A common refrain in the press, almost daily: gov't borrowing is crowding out private investment. Referencing I am sure the Fed buying debt, I still am unsure how this effects a decrease in private investment. Corporate debt still available? Private equity as well.
Perhaps I am missing credit worthiness in the mix and borrowers propensity to seek out govt issuance's over all else.
Can you clarify given the focus these days on macroeconomic trends and the national debate... and how these changes impact the individual investor.
Two possible scenarios of "crowding out" would be:
- The government finances its (excessive) spending by higher taxes, leaving less money for individuals and/or business to spend or invest.
- The government finances its (excessive) spending by borrowing so much that it leads to rising interest rates which hurt all borrowers -- government, individual, and business alike.
Scenario 1 is not in the picture today. Even with the partial expiration of Bush tax cuts for higher earners and the extra taxes (again on high earners) that were part of The Affordable Care Act the overall tax levels in the US are still at or below historical post-WW2 levels as percentage of GDP -- see Table 2.3 at http://www.whitehouse.gov/omb/budget/Historicals/ .
Scenario 2 is also not happening. Although the US federal government is enjoying its lowest borrowing rates (combined with highest deficits) in about 60 years, other types of borrowers are also able to borrow at very low rates:
Even when looking at the junkiest of the junky corporate issues, their spread relative to treasuries is at or below historical average (which combined with record-low treasuries yields means that junk bonds are still enjoying low rates):
There simply is no crowding out taking place. What could arguably be taking place is that government is spending capital that could have been more efficiently spent/invested by the private sector and/or that government spending will not generate enough future growth to pay for itself even at today's low rates. But that is a different topic from crowding out (and not one I'm interested in discussing here as it goes straight into politics).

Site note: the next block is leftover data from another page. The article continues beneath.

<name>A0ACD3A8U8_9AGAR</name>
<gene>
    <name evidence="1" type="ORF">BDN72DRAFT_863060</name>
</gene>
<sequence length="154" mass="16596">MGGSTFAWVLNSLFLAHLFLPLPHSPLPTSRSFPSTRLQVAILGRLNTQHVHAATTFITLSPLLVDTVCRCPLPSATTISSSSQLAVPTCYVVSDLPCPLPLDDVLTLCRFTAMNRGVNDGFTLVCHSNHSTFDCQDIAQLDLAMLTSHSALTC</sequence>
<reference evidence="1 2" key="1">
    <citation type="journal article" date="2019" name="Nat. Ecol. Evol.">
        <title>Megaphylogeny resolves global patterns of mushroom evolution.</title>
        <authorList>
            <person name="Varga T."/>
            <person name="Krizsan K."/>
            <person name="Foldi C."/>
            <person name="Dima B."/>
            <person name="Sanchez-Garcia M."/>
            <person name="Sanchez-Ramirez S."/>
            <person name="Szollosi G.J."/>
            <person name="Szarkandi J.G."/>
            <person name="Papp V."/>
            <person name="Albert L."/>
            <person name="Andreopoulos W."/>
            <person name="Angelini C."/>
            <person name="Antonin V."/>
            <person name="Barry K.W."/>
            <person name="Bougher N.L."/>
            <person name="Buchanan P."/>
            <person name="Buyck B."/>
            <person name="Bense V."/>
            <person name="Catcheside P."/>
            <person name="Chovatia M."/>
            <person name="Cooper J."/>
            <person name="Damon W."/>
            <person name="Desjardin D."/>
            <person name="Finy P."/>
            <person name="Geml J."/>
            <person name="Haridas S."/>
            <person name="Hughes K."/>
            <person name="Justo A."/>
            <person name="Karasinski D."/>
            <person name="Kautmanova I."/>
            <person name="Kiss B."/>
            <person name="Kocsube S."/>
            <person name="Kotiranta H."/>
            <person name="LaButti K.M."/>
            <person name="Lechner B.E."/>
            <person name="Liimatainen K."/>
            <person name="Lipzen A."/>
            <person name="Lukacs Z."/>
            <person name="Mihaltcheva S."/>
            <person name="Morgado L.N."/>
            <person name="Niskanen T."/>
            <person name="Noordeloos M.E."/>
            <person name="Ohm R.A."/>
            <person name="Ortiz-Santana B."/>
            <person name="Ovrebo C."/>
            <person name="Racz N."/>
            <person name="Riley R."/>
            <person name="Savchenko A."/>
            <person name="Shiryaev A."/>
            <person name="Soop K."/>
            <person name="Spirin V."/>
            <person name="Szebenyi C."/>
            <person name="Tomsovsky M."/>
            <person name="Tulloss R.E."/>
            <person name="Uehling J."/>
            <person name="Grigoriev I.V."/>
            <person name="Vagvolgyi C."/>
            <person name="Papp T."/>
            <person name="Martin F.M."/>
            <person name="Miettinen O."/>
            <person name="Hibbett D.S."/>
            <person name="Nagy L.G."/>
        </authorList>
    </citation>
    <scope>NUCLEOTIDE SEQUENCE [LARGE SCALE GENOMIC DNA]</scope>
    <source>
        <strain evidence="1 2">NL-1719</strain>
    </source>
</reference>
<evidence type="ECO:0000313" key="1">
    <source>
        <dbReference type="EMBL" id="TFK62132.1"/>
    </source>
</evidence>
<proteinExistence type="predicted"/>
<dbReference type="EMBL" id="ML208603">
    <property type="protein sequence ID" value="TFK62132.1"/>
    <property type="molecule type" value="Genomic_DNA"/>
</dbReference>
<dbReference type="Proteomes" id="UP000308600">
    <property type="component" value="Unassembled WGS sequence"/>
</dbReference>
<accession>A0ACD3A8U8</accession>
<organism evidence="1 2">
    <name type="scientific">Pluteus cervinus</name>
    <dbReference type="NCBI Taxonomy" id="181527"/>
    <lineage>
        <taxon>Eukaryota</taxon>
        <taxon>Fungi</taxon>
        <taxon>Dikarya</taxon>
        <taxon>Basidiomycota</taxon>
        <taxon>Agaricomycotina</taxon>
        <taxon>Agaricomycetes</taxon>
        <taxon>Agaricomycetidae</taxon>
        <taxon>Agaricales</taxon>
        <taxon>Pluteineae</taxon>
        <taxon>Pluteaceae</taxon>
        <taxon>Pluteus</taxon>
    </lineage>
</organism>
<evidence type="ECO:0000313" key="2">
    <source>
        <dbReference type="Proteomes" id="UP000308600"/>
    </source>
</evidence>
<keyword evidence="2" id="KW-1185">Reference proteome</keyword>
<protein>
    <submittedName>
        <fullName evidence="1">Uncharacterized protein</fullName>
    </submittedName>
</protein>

The implications for investors are pretty clear, but they are not really related to crowding out or lack of it. The simple fact is that interest rates are very low across the board which will necessarily mean that future fixed income returns will be meager. Nobody should be looking at returns from bonds over the past 30-40 years and use those as a guide to the future. The only way we can begin to hope to repeat those returns is if we first go through an agonizing period of high inflation and/or high interest rates, similar to 1960s-1970s.
This doesn't mean we should abandon bonds because when (not if) the next economic crisis strikes bonds will be relatively spared while stocks plunge. But equally we should not expect from today's bonds anything more than about keeping up with inflation -- and there is a very real chance of not even getting that much for a while.
2. Reader Question
Hi LTR, Your investing blog is extremely useful and concise. Great job! There are a few other information sources that I think are excellent (Bogleheads, Morningstar, etc). What are the investment information sources (blogs, newspapers, websites, quarterly reports, media, etc.) that you periodically read (or view) and find most useful and insightful and that you would recommend? Thanks.
Thank you, very glad you like my blog. Unfortunately I don't have much free time to spend on the many worthwhile publications and sites out there. You've mentioned Bogleheads.org which is easily the best internet resource available for an individual investor. Good passive-investing-oriented blogs include TheFinanceBuff.com and ObliviousInvestor.com.
I subscribe to the Economist (use your frequent flyer miles to get the subscription!) and think highly of it, though I wouldn't say I get much out of it investing-wise. It's just a quality publication with great coverage of very wide range of topics (and countries).
As far as personal investing research/tinkering, Morningstar.com is a very nice resource, as are St. Louis Fed FRED, Yahoo Finance (for downloadable data). I also like reading old investing/finance books -- the older the better. They provide a very neat perspective on how once-sure things (e.g. dividend yield should be higher than bond yield) start to seem ridiculous over time or how supposed cutting-edge strategies (e.g. moving averages trading) are just rehashes of what was sold to investors many decades ago. Old economics books can also be interesting sometimes. From a late 1990s economics book I learned that the national debt is expected to disappear just about now. Surprise!
3. Reader Question
What do you think about Timber? 1. Any different than other commodities? (I know how you feel about commodities in general via your other posts:) 2. Any way to efficiently invest in it without getting fleeced on fees? Other than physically owning land-n-trees? Thanks!
Good question, but unfortunately I have zero experience with timber. About the only thing I know about it is that Jeremy Grantham and GMO have been recommending it since last millennium.
Timber REITs such as PCL and PCH do not look appealing at all on valuations with P/Es north of 30 and dividend yield (which is 90+% of their profits) of less than 4%. I would be very hesitant to make new allocations to them -- or REITs in general -- today because of valuations.